The End of the World vs. The End of Civilization
Virtually every religion, society and culture has its version of the end of the world. Armageddon. Ragnarok. The Legend of the Five Suns. If the Mayans have their way, the world as we know it will end on December 21, 2012. One myth has it that a pole shift will cause the continents to break away from the Earth’s core and fly into each other. Another myth posits a rogue planet called Nibiru is on a collision course with Earth. The Galactic Alignment, which last happened around 26,000 years ago, might expose us to unknow galactic radiation, or solar flares of unprecedented power might scorch the Earth making it uninhabitable.
None of these are particularly happy thoughts, but they sure make great fodder for movies. “12 Monkeys” used a lethal virus to end the world. “Dr. Strangelove” had us annihilate ourselves in a nuclear holocaust. “War of the Worlds” offered Martian invaders as the means of our demise. In “The Terminator” it was the machines that took over the world. In “I Am Legend” the cure for cancer becomes the agent of destruction.
Novels love the apocalypse too. Stephen King used a super-flu virus to wipe out humanity and set up the final conflict. “World War Z” posits the ever-popular zombie apocalypse. Nuclear war is the fait accompli for “A Canticle for Lebowitz.”
I love post-apocalyptic fiction, but I’ve noticed that much of it is set with a relatively short time after the fall. Denzel Washington’s epic action flick, “Book of Eli,” and the hit television series, “Revolution,” are both set within a generation of the civilization-ending event. Something in the back of my mind said, if something bad enough happened to end civilization as we know it, it’s probably gonna take longer than a generation or two to rebuild.
In my own novel, “The Scavengers,” I chose an enormous comet as the hammer of God. Mankind is literally bombed back into the Stone Age. The comet strike ushers in a new Dark Age that lasts at least a millennium. The action picks up perhaps 500 years after that. Civilization has reasserted itself. New people groups have risen, new governments, new religions. One thing that hasn’t changed is man’s thirst for knowledge and lust for power. The head of the religious order and the head of the civil order struggle for supremacy, and one must eventually bow the knee to the other.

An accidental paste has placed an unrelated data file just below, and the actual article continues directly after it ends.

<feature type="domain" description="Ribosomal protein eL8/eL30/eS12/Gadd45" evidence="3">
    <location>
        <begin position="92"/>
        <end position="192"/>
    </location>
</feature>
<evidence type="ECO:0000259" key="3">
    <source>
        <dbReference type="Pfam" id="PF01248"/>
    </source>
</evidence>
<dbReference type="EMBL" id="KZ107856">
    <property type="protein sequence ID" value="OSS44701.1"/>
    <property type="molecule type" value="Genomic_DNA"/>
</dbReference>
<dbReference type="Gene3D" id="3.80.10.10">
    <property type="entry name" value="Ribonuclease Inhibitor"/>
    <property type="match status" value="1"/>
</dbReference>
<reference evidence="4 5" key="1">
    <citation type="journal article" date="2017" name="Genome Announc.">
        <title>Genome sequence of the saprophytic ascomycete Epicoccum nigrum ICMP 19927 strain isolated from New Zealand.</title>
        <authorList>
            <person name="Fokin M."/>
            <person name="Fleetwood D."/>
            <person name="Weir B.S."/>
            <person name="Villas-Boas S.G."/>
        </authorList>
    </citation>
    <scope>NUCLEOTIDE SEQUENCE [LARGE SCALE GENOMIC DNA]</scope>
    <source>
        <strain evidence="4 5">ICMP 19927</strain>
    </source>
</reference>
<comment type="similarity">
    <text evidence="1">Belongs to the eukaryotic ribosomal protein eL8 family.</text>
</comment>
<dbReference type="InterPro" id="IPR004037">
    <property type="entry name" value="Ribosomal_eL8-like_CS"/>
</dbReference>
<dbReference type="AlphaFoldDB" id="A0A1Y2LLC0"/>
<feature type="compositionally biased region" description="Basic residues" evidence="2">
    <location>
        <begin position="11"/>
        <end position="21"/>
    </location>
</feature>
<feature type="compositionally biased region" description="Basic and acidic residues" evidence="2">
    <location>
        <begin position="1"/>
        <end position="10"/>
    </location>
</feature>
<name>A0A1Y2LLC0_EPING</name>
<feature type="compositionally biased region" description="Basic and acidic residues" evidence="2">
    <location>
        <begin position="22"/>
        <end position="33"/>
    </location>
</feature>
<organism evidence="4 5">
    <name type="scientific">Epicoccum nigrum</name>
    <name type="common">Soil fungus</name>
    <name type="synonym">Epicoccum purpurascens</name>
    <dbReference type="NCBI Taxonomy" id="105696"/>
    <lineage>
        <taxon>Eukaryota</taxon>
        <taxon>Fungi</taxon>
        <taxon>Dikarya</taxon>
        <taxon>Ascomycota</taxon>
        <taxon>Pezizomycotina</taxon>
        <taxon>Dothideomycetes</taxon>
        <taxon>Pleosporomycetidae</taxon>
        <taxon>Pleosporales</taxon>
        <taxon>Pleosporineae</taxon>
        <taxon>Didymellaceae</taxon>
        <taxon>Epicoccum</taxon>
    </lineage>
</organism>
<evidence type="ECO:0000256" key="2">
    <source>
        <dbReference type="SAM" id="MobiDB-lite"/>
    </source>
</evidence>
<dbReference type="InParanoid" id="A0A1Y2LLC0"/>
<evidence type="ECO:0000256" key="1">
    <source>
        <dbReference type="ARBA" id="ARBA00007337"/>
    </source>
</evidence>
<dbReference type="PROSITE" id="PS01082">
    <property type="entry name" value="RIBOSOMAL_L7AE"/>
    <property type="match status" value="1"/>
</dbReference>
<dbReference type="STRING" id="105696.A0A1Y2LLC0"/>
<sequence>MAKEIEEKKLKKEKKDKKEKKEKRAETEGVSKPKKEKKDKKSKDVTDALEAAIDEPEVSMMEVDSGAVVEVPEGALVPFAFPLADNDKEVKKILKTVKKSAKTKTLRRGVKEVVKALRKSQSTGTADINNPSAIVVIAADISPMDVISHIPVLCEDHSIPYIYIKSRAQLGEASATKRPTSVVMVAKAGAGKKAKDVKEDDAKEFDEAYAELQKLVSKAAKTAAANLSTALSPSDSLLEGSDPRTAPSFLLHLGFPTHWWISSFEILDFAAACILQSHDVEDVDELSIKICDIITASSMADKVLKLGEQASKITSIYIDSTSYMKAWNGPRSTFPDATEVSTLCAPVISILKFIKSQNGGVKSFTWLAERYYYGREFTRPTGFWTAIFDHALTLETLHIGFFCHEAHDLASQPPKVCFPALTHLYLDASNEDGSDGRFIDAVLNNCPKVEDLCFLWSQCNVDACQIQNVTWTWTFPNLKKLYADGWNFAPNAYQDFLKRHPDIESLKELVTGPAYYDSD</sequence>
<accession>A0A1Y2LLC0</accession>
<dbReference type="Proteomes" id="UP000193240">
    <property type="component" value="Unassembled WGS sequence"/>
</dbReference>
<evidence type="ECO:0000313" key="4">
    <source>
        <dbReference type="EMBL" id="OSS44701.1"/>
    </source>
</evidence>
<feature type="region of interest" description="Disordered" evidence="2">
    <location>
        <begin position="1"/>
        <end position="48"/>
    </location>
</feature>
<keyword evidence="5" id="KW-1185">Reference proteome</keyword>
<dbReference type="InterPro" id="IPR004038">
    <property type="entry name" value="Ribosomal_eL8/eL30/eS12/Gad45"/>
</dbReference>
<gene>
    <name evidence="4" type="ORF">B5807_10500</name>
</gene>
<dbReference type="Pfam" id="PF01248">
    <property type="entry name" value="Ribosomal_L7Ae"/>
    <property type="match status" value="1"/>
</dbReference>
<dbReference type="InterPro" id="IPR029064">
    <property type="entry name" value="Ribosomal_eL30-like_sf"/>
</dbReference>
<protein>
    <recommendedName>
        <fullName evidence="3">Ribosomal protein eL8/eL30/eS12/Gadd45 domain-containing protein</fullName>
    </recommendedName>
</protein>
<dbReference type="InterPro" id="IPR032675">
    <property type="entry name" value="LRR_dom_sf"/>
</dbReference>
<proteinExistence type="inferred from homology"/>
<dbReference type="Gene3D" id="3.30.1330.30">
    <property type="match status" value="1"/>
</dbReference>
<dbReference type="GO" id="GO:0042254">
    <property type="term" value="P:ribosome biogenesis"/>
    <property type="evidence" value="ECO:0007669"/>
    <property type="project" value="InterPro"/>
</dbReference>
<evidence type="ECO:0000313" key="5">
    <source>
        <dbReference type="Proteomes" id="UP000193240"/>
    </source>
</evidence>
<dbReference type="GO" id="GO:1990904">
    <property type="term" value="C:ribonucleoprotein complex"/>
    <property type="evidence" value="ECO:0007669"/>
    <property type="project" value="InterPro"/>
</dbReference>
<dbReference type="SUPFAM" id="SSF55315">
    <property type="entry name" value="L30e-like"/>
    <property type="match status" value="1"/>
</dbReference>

If the world is still here after December 21, I’m going to start working on the sequel.
Mike Parker is an actor, writer, director, playwright & screenwriter. He holds a BA degree in Bible and Philosophy and served as an officer with the US Army’s elite commando force, the Green Berets.
As an actor he has appeared in regional and national television commercials, in music videos with popular artists such as 3 Doors Down, Garrett Hedlund and Due West, in the films , Season of Miracles and Redemption, and in the FX television series the PBS documentary, .
As a writer, more than 1000 of his articles, celebrity profiles, CD, book & theater reviews, and poetry have been published by national print and online periodicals. He has authored three successfully produced stage plays including recently adapted into an award-winning screenplay. He is a contributing author to the inspirational compilation, , (Multnomah) with Alice Gray, co-author of the business book, Shameless Self Promotion with Paula K. Parker and Torry Martin (WordCrafts Press), and provided commentary for the popular Bible-zine, (Thomas Nelson). He created and serves as managing editor for the online entertainment magazine, BuddyHollywood.com. The Scavengers is his first novel.
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